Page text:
Letting Go of North Korea

Letting Go of North Korea

Washington should step back and drop the issue in the laps of North Korea's neighbors.

North Korea is a nuclear power. The United States should get used to it.

Nonproliferation is a sensible objective. But Washington’s drive to prevent the Democratic People’s Republic of Korea from acquiring nuclear weapons is dead. The North will remain a nuclear power irrespective of who ends up on top in the ongoing transition of power in Pyongyang.

Not that the Obama administration wants to acknowledge reality. Kurt Campbell, assistant secretary of state for East Asian and Pacific affairs, recently opined: “We need to see a very clear signal that this new leadership—or some structure in North Korea—accepts the very clear commitments that North Korea made in 2005 to denuclearization.”

There’s little reason to believe those commitments were ever sincere. Nuclear weapons offer the Kim regime obvious advantages: deterrence against a much stronger South Korea backed by Washington, status for an impoverished and otherwise unimportant country, and opportunities for extortion from its neighbors and the United States. There’s likely a domestic reason as well. How better to run a “military first” policy than to give the armed services the ultimate weapon?

Whether Kim was ever willing to trade away his nuclear program may never be known. But it’s doubtful that he now envisions a nuclear-free future. Maybe he’s prepared to yield up future production. But he has given no indication that he is willing to turn over his existing arsenal.

Indeed, North Korean officials have ostentatiously claimed the status of a nuclear power. The regime equally ostentatiously left the so-called six-party talks, supposedly permanently.

These could be negotiating tactics, of course, but the regime appears to have restarted construction activity at the Yongbyon nuclear site, where in 2008 it demolished an old reactor’s cooling tower. Perhaps the North is simply attempting to frighten the West. But Seoul is concerned. Kim Tae-hyo, the South Korean deputy national security adviser, said: “We have judged that North Korea is currently operating all its nuclear programs, including highly enriched uranium processing and the nuclear facility in Yongbyon.”

Christopher Hill, the Bush administration’s chief negotiator with the North, also is pessimistic. “I think it’s very clear at this point that it is a more difficult proposition than ever before,” he said. “They have continued to work on their systems for delivering nuclear weapons.”

The North’s recent policy toward the South has been unreservedly hostile. Last March the DPRK sank a South Korean corvette, the Cheonan, killing forty-six sailors. Pyongyang has dismissed all South Korean attempts to win an acknowledgement or apology for the sinking. At the recent Korean Workers’ Party (KWP) Congress three officers thought to be involved in the attack were promoted.

Unfortunately, the situation is only likely to worsen as “Dear Leader” Kim Jong Il attempts to pass power on to his son, Kim Jong-un. The process may not be smooth.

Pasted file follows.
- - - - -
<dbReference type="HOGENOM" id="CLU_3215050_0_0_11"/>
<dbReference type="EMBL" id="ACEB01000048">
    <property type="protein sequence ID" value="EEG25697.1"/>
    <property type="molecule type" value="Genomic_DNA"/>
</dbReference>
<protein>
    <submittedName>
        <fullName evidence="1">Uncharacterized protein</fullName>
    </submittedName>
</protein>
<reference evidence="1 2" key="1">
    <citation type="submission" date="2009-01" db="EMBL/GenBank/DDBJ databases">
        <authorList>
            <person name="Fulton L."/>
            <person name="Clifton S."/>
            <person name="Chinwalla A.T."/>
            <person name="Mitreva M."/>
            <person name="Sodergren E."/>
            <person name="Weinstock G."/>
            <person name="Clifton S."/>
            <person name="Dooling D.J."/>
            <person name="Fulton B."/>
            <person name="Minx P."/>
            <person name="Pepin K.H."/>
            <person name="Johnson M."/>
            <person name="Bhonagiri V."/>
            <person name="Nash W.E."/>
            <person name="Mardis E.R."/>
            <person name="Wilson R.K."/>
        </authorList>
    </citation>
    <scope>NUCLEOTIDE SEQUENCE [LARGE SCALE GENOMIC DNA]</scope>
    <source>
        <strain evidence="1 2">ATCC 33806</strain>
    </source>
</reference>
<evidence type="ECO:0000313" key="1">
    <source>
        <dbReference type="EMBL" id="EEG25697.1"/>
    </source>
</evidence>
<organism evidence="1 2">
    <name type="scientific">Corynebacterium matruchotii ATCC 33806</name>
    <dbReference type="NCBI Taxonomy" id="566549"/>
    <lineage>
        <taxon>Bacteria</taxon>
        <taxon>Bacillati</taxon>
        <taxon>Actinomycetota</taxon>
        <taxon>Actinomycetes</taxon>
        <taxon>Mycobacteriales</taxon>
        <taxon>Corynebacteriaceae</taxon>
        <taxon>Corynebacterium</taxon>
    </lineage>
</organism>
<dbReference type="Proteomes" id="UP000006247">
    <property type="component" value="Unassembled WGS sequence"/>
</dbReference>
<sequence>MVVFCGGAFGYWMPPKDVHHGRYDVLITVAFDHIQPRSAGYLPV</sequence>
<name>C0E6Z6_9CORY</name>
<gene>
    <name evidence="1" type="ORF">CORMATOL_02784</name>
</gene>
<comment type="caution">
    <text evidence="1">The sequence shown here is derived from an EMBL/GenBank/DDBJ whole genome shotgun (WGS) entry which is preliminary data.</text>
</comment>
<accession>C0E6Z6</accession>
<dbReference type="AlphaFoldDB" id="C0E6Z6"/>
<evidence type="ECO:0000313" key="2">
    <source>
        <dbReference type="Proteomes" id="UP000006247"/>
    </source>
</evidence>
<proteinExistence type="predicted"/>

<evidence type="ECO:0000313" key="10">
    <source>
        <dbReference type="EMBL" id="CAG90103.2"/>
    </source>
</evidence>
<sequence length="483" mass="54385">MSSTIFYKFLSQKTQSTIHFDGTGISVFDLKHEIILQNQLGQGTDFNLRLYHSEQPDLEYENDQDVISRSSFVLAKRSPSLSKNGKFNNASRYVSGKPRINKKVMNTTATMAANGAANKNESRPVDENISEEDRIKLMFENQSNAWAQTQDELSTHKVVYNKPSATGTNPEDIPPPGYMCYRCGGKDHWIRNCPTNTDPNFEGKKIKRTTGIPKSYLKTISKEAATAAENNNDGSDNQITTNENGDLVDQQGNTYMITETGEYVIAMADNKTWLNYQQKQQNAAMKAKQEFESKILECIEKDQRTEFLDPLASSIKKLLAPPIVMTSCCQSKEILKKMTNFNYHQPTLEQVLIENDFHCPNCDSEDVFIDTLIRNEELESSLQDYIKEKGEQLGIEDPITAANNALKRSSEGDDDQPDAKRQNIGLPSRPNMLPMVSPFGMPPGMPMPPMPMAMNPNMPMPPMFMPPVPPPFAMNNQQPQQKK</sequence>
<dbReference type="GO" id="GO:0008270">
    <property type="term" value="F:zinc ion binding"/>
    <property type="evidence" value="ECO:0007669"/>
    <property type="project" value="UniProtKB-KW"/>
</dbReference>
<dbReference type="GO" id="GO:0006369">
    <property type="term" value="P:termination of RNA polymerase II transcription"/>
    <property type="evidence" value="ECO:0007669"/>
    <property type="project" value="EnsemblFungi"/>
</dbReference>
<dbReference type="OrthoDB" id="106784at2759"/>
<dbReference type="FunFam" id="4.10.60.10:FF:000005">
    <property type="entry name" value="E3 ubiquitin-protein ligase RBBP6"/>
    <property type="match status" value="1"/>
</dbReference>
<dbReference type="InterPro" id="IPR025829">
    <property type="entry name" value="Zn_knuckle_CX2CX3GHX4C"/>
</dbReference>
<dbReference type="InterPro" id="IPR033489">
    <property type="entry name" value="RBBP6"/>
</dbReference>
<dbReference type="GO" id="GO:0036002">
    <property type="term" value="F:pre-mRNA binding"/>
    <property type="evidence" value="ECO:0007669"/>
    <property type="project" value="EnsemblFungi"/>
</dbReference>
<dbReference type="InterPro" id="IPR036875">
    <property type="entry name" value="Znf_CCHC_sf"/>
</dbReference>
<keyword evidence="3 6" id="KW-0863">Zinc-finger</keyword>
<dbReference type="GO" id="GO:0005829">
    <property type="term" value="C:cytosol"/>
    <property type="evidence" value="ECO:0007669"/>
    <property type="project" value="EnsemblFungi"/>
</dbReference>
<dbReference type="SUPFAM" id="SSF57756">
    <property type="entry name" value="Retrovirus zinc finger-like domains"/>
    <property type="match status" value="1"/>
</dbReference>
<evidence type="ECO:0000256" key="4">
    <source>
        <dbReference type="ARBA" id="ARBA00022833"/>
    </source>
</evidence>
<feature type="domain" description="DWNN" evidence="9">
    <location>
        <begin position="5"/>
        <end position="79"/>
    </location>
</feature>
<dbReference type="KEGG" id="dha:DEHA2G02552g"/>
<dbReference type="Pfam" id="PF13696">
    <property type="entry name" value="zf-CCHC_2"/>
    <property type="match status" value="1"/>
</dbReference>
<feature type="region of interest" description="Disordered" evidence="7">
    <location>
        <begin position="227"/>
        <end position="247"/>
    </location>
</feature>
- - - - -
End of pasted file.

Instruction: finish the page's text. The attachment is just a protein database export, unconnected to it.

“Great Leader” Kim Il Sung spent more than two decades moving his son, Kim Jong Il, into positions of influence. The latter held important party roles before he was unveiled at the 1980 KWP Congress. He then had another fourteen years to strengthen his position before his father’s death.

In contrast, Kim Jong Il only began rushing Kim Jong-un into position as heir apparent after the former’s stroke in August 2008. The latter has been promoted to a four-star general, member of the KWP Central Committee, and vice chairman of the Party’s Central Military Commission. Earlier he was given a mid-level position with the National Defense Commission (NDC), the most powerful organ of state power. And for the first time the man known in the North Korean press as the “Brilliant Comrade,” “Young Captain,” “Young General” and “Our Commander” has appeared in public, and near his father.

Some hope that the younger Kim might prove to be a reformer—he reportedly speaks English and French, attended school briefly in Switzerland and was addicted to American basketball. However, former-KGB head Yuri Andropov proved to be a hard-line Soviet Communist Party general-secretary despite supposedly loving jazz, poetry and whiskey.

Moreover, Kim Jong-un has been blamed for last fall’s currency “reform,” which destroyed most of what passed for a middle class. He also has been tagged—a claim obviously impossible to verify—as responsible for cyberattacks on South Korea last year and even the sinking of the Cheonan.

However, it could get a little crowded near the top. Kim Jong Il also made his sister Kim Kyung-hui a four-star general and member of the Party’s Politburo. Her husband, Chang Sung-taek, seen as the regime number two, earlier was made vice chairman of the NDC and an alternate member of the Politburo. A previously obscure vice marshal, Ri Yong-ho, also was promoted to full membership on the Politburo; he won some other offices and sat between Kim Jong Il and Kim Jong-un in an official photo. Kim Jong Il’s current wife/consort and daughter also made the photo, though not as close to the Dear Leader.